Bsergonomics From United Kingdom, joined Jan 2002, 462 posts, RR: 0
Reply 1, posted (11 years 2 weeks 2 days 23 hours ago) and read 27978 times:
Purely a guess:
The cockpit of a yacht is where the boat is controlled from. It is usually a sunken part, with access to the cabin etc. The fact that it is sunken would make it resemble the pits used for animal fighting (dogs, bears, cocks etc.). Therefore, a cock pit would be a pit used for cockfighting.
Since most aviation terminology comes from the naval world, the part with the controls would naturally be called the cockpit.
What do you think?
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N766UA From United States of America, joined Jul 1999, 8593 posts, RR: 23
Reply 2, posted (11 years 2 weeks 2 days 5 hours ago) and read 27680 times:
The origin of the word cockpit is as follows:
The cockpits of early aircraft were often so small and cramped that the pilots likened them to the holes used for cockfighting. Hence, as Bsergonomics stated, it would be a pit used for cockfighting: a cockpit.
MD11Engineer From Germany, joined Oct 2003, 14575 posts, RR: 62
Reply 3, posted (11 years 2 weeks 2 days 4 hours ago) and read 27679 times:
Originaly the term comes from cock fighting ( as still customary e.g. in the Philippines). Two roosters, with metal blades attached to their feet, are set against each other in a pit (or a circular cage made of wood, but open on top for the spectators) to prevent them from running away.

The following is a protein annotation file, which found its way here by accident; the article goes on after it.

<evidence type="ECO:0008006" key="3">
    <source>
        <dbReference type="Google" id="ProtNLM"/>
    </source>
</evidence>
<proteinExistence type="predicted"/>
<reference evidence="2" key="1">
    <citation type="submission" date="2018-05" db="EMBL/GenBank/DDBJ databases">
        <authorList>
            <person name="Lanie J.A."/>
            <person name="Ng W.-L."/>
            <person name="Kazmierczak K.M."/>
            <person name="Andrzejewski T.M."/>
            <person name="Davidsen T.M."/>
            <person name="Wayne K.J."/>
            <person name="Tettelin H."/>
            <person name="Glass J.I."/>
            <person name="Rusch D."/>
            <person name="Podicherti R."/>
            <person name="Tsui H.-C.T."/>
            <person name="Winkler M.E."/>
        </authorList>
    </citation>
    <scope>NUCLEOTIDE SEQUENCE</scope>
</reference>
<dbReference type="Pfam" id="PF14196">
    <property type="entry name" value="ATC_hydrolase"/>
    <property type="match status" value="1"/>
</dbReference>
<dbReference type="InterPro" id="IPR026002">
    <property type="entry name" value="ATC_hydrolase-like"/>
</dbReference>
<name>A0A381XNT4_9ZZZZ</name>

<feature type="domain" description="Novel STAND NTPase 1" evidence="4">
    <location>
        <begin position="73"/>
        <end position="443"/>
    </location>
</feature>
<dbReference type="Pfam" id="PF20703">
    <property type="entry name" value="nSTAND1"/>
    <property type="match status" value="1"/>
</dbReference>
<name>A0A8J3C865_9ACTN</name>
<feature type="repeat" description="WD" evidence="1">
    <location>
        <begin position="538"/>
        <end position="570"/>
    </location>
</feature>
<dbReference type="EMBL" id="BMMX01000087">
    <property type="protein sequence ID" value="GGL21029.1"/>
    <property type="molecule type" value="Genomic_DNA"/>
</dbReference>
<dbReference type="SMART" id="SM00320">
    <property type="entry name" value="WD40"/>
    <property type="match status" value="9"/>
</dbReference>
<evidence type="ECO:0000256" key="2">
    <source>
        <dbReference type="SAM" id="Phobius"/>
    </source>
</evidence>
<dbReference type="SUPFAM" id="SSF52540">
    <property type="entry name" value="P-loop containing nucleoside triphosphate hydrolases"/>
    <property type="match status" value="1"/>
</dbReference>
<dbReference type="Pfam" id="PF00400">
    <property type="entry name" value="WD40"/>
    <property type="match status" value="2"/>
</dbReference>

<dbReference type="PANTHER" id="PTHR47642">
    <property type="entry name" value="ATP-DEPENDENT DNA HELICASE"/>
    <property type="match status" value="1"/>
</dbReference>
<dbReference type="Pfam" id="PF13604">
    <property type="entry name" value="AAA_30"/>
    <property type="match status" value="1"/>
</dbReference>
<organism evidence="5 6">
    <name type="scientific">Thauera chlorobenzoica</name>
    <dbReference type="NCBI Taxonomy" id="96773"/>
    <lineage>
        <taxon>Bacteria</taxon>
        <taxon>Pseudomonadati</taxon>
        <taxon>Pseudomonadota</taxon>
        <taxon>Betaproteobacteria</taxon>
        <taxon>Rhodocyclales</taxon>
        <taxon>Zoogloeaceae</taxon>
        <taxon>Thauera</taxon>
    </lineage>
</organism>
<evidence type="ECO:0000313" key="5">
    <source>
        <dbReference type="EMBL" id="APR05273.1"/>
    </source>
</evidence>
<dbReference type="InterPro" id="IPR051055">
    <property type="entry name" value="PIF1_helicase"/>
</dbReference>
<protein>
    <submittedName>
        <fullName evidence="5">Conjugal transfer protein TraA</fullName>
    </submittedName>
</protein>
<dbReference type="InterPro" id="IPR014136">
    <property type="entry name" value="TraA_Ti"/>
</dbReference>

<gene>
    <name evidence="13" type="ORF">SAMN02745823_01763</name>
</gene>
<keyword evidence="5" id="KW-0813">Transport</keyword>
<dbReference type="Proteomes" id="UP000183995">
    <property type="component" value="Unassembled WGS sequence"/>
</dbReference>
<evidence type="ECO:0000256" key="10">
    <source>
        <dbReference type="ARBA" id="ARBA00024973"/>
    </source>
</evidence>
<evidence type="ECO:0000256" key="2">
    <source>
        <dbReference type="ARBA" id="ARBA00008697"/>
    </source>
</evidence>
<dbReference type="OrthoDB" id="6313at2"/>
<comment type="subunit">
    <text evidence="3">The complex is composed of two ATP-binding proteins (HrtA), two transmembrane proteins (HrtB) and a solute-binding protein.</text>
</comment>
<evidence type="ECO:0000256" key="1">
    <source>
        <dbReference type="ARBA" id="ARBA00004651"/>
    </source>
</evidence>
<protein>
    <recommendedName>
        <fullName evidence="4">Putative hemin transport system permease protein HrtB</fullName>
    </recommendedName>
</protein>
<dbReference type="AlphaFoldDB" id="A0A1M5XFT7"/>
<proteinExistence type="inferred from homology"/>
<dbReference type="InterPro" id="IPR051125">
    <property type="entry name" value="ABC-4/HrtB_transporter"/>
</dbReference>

This term was later used for sailing dingies and yachts, you sit on the sill and put your feet into the cockpit, while handling the tiller and the sheet.
Since many aviation traditions derive of maritime traditions (see the white hat of PanAm pilots), the term cockpit was taken over in aviation for the place from which you control the plane.
Pugwash From United Kingdom, joined Aug 2004, 2 posts, RR: 0
Reply 4, posted (10 years 12 months 3 days 20 hours ago) and read 27397 times:
According to The Sailor's Word Book by Admiral Smyth, 1867, the cockpit is the place where wounded men were attended to, situated near the after hatchway and under the lower gundeck. The midshipmen alone inhabited the cockpit in former times but in later days commission and warrant officers, civilians etc, had their cabins there...
Whether this in turn was named after the cock-fighting arena I don't know. Perhaps the young midshipman were always fighting and strutting their stuff.
In the 18th century the cockpit in London was the Treasury or Privy Council, or another word for a house where rebels met.
In general English today a cockpit is an arena of action, like "Iraq is a cockpit of war..."